North Carolina: The last state that amended its constitution with the purpose of outlawing marriage equality and institutionalized hate
Updated: October 7, 2014 at 3:06 pm
I woke up on Wednesday morning, Nov. 7, 2012, almost leaping out of bed with a big smile on my face, because I knew who was going to be president for the next four years. It is President Barak Obama, the nominee I volunteered for during the last two months. Along with this good news, I was elated to see how many other Democratic U.S. senators were elected, especially among women, and the new Democratic governors. I was disheartened about Gov.-elect Pat McCrory’s election, but that’s a topic for another column. I quickly opened up my computer and got onto the various websites that I check daily to see how the states where marriage equality was on the ballot were fairing. Lo and behold, Maryland and Maine voters approved marriage equality. Soon, Minnesota would do what we in North Carolina did not succeed in doing: they voted down an amendment outlawing marriage equality. They are now in-line to be a state that welcomes marriage equality. A few days later, Washington state voters also approved of marriage equality. And, with that, the evil spell was broken. Voters across the board of both political parties and independents voted for marriage equality. The National Organization for Marriage (NOM), Family Research Council and the American Family Association forces had lost. The onerous hex was gone! After 33 states amended their constitutions to deny people marriage equality, four states heralded a new day in America. And, the last state to amend its constitution, perhaps in the history of the United States? North Carolina.
The mastermind who perfected the art of amending state constitutions that denied my partner and me the right to choose to marry or be in a domestic relationship was the nefarious Karl Rove, e.g., “Bush’s brain,” “Turd blossom.” Rove used marriage amendments as a “wedge issue,” part of a conservative strategy, placing marriage equality on statewide ballots during a presidential year. In language that was non-offensive, but hate-filled, these amendments were meant to be a “get out the vote” dog-whistle among conservative voters whom he assumed were largely homophobic and of the “Christian right” variety, or what columnist/blogger Andrew Sullivan calls “Christianists.” My home state of Oregon was one of those states who amended their constitution to take away marriage equality in 2004. This same tactic was taken by the Republicans in the N.C. General Assembly as they originally tried to get the vote to amend the state constitution on Nov. 6, 2012, during the presidential election, thus getting more people to vote for the Republican nominee from both among the African American community, Republicans and Christianist party members. However, as a last minute agreement to get a veto-proof majority in the General Assembly, the legislators who drove this amendment without debate, compromised and let the vote be taken on the day of the primary elections, May 8, 2012. Again: North Carolina is the last state to amend its constitution, joining with the other states of the former Confederacy and beyond in denying people rights and privileges others can freely participate in and use.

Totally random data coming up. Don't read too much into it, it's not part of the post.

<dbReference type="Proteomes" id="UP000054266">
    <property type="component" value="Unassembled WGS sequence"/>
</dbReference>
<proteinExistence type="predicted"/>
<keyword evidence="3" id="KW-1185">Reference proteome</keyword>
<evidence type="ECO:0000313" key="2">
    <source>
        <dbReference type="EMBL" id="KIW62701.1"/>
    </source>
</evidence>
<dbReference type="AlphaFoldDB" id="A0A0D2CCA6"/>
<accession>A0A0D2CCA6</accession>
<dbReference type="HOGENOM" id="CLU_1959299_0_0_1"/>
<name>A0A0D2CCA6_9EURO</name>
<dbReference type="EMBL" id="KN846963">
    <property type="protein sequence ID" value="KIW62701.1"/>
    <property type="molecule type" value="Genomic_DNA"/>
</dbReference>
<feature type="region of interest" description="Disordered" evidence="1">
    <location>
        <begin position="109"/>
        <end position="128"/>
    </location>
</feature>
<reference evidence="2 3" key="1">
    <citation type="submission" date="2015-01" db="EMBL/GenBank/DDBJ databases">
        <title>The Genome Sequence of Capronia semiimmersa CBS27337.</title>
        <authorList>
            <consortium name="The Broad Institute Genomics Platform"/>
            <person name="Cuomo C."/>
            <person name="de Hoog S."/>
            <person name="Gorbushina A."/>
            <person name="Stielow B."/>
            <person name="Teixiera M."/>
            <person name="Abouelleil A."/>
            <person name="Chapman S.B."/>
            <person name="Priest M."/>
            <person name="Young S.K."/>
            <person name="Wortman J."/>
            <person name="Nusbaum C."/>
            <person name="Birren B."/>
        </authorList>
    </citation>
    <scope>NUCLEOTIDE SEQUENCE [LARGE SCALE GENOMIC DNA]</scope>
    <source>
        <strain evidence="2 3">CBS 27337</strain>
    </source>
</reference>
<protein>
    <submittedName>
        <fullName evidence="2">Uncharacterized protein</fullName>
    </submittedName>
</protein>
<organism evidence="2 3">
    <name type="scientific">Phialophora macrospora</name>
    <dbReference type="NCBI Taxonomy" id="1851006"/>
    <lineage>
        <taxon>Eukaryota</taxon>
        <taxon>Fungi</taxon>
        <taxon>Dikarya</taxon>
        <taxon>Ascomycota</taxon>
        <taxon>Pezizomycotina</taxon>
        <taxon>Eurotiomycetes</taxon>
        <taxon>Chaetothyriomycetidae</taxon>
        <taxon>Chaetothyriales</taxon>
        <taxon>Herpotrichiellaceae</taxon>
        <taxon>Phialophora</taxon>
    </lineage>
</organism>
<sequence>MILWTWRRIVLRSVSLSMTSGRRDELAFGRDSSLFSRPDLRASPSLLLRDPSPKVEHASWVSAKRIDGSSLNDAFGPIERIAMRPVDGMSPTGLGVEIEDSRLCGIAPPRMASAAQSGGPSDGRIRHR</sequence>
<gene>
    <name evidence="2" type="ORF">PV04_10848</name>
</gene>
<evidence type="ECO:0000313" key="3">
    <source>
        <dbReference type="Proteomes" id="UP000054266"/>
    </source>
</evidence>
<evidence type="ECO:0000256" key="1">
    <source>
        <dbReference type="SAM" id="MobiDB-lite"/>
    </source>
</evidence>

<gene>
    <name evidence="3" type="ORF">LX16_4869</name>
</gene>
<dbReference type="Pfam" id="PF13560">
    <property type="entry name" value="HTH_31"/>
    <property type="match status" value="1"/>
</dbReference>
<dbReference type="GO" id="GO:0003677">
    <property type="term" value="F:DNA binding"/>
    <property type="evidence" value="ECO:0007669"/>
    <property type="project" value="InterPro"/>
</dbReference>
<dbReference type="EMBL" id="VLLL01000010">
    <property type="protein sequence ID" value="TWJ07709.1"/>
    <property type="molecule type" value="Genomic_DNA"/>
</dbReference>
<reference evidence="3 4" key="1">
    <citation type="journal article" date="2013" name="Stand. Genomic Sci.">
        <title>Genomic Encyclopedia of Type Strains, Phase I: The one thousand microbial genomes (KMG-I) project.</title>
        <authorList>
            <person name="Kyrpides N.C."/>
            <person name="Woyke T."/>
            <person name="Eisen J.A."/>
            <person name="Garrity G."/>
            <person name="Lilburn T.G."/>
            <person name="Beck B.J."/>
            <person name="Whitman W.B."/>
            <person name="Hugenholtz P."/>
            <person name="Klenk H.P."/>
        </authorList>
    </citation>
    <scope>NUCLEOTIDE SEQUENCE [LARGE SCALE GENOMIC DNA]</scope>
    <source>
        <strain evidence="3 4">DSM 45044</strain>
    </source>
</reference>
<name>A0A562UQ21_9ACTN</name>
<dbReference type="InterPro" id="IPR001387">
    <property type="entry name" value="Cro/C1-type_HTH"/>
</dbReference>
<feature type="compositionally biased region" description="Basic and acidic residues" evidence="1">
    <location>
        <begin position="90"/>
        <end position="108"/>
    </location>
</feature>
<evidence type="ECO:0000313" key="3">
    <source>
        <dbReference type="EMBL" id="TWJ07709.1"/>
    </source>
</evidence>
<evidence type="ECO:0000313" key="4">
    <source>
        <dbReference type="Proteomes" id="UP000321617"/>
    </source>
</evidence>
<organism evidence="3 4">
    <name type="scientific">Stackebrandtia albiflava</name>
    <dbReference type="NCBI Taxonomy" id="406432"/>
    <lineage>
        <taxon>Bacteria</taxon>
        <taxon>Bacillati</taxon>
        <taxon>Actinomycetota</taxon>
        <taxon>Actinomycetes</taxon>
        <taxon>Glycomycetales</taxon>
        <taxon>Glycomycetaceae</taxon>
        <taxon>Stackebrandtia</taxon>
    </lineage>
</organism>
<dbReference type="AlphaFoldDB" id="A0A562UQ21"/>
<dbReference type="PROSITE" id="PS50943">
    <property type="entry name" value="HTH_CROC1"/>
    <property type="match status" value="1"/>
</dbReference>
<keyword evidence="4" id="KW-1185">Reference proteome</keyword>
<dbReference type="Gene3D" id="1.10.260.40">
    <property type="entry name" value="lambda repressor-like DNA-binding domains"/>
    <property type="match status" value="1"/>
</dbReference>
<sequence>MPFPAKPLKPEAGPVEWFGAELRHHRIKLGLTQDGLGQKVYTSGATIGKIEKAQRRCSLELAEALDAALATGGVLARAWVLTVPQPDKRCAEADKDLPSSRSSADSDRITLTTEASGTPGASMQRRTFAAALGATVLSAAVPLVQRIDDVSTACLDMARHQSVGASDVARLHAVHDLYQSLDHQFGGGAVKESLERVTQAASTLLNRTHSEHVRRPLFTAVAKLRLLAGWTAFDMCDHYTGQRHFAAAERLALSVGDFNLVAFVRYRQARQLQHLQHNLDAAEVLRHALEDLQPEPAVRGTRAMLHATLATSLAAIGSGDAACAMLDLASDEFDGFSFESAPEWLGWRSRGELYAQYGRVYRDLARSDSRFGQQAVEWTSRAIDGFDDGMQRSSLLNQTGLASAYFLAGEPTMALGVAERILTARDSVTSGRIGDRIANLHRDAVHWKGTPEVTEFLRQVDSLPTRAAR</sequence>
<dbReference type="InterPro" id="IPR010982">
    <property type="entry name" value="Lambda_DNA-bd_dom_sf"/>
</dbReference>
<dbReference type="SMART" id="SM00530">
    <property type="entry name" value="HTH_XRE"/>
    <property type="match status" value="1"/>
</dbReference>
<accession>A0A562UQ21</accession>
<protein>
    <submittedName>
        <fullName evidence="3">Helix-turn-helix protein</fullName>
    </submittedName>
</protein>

What does this feel like to live in North Carolina now? U.S. Sen. John Kerry, then a young soldier, once asked, “How do you ask a man to be the last man to die in Vietnam?” at the end of the war. As a citizen of North Carolina, I find myself living in a place that may be the very last state to amend its constitution with words of exclusion rather than inclusion, with homophobia and anti-“gay marriage” being the dying war. As a gay parent in North Carolina, I shudder in the knowledge that my state — the state that gladly receives my taxes without treating me as an equal citizen as a straight parent and denies me the right to choose to be married or be in at least a domestic partnership — is the last state to amend its constitution on the issue of marriage. North Carolina is not my home state. Those who voted to amend the constitution embarrass me, but more sadly embarrass themselves, driving away new businesses and cultural opportunities, let alone revenue from weddings, receptions and honeymoon locations. It most likely will take another vote of the populace to undo this mark of shame in the state constitution. It is a dark stain of hate locked in the very fabric, the very laws, of the state. : :
You can support independent, local LGBT media!
Give a one-time gift or sign up for ongoing voluntary online subscription to support qnotes' nearly three-decade long community service and keep our publication's dynamic, hard-hitting and insightful news and entertainment coverage alive. Click here to support us today.